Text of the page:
Every Thursday night at 11 p.m., a slew of new albums pop up on music streaming services on phones across the country. In an effort to make sure the best and most notable albums get the recognition they deserve, I’ll be sharing a recap of the highlights from each and every week — all of the week’s amazing albums in one place. Some albums will get more coverage than others, but anything that sticks out to me during my weekend listenings will make an appearance in some way. With that, let’s dive right in.
At the top of the list for this weekend, this month, this quarter and quite possibly this year is Yung Lean’s third album, Stranger. The Swedish rapper, singer and “Sad Boy” fully breaks free of his old persona as a joke and internet meme. On Stranger, he proves that he’s an artist worthy of legitimate praise. His break from rapping may be the key to his newfound creativity. Introduced to the world as a rapper, Yung Lean drifts toward singing on nearly half the tracks — a change of pace that highlights the pain and depression that he’s often rapped about in previous projects. Backed by complexly textured instrumentals from Yung Sherman, GUD and White Armor, Yung Lean’s vocals glide like skates on ice. It’s a chilling, anguish-filled record that works as a perfect soundtrack for the impending bleak winter days.
One day shy of the anniversary of their 2016 album Jessica Rabbit, Sleigh Bells released their fifth project, Kid Kruschev. Though, for all intents and purposes, it’s their first album since 2013 — that’s how forgettable their 2016 record was. Kid Kruschev is a return to form and a definite standout of the past few months. As their most thematically cohesive project to date, Kid Kruschev brings together the quintessential Sleigh Bells instrumentals that set them apart with their first two releases, in addition to a new sense of vulnerability from frontwoman Alexis Krauss. Keeping in line with early releases from the duo, the music still makes you want to run through the streets smashing everything in your way, but do so with a renewed sense of purpose and motivation. It’s their best project in five years. It’s a sign that they are on a path toward what makes them great: brutal honesty and extremely loud guitars.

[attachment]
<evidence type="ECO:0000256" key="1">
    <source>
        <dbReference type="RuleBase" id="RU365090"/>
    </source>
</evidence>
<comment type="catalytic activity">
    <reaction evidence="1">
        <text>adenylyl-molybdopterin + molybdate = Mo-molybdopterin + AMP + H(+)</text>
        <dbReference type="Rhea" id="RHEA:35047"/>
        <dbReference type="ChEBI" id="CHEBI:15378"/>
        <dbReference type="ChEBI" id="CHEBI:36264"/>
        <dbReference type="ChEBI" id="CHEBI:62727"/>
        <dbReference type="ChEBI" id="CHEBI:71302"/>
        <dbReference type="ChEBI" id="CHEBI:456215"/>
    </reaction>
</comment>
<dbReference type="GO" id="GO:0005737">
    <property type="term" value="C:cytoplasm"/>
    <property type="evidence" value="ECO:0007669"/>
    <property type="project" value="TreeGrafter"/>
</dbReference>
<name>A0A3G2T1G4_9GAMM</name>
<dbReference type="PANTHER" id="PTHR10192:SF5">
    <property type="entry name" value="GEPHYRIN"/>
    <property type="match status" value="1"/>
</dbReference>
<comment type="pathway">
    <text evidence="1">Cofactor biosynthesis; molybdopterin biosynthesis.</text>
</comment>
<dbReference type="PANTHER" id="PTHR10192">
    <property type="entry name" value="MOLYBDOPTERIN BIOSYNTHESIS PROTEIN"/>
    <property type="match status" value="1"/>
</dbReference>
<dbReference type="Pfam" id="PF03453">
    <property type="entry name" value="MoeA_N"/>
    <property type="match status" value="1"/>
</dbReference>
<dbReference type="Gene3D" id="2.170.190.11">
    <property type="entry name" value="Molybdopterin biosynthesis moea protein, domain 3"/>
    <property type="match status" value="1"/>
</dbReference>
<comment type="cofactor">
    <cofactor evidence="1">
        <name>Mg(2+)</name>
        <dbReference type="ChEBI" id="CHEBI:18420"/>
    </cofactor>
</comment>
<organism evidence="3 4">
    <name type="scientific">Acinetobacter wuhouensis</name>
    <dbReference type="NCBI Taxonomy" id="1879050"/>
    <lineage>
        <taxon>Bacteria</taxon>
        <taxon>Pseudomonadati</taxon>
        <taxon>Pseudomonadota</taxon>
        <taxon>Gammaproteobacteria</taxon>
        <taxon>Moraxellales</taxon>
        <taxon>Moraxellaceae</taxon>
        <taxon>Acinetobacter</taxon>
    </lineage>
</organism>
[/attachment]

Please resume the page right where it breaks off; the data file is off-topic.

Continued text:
Funk band Vulfpeck’s newest record, Mr Finish Line, will have your head, feet, arms and every other part of your body shaking and bouncing with a fervor and energy you didn’t entirely know was possible. Flooded with piano, bass, saxophone, drums and synthesizers, the album just feels good. Its optimism makes any problems feel like the smallest feat to conquer. Feeling down? This album will turn that frown upside down. Feeling happy? This album will take you even higher. Put on your jacket, sunglasses and headphones to blast this album and then go for a brisk stroll with an unstoppable grin on your face.
Zambia-born, Botswana-raised, Australian-based rapper and poet Sampa the Great released her first full-length project this weekend. Titled Birds and the BEE9, the record is a clear break from mainstream hip-hop sounds. Heavily influenced by reggae, soul and jazz, the mixtape dives into varied perspectives on healing, symbolism and cultural identity. Sampa flows over the production with a confidence akin to Lauryn Hill. When she sings, she glides over the jazzy production in a way that would make Erykah Badu proud. While this is just a mixtape, it’s an insightful look into what else is to come from the poet in the future.
With more and more albums to come, check back each week to get a look at which ones are essential out of the packed crowd. Till next time, happy listening.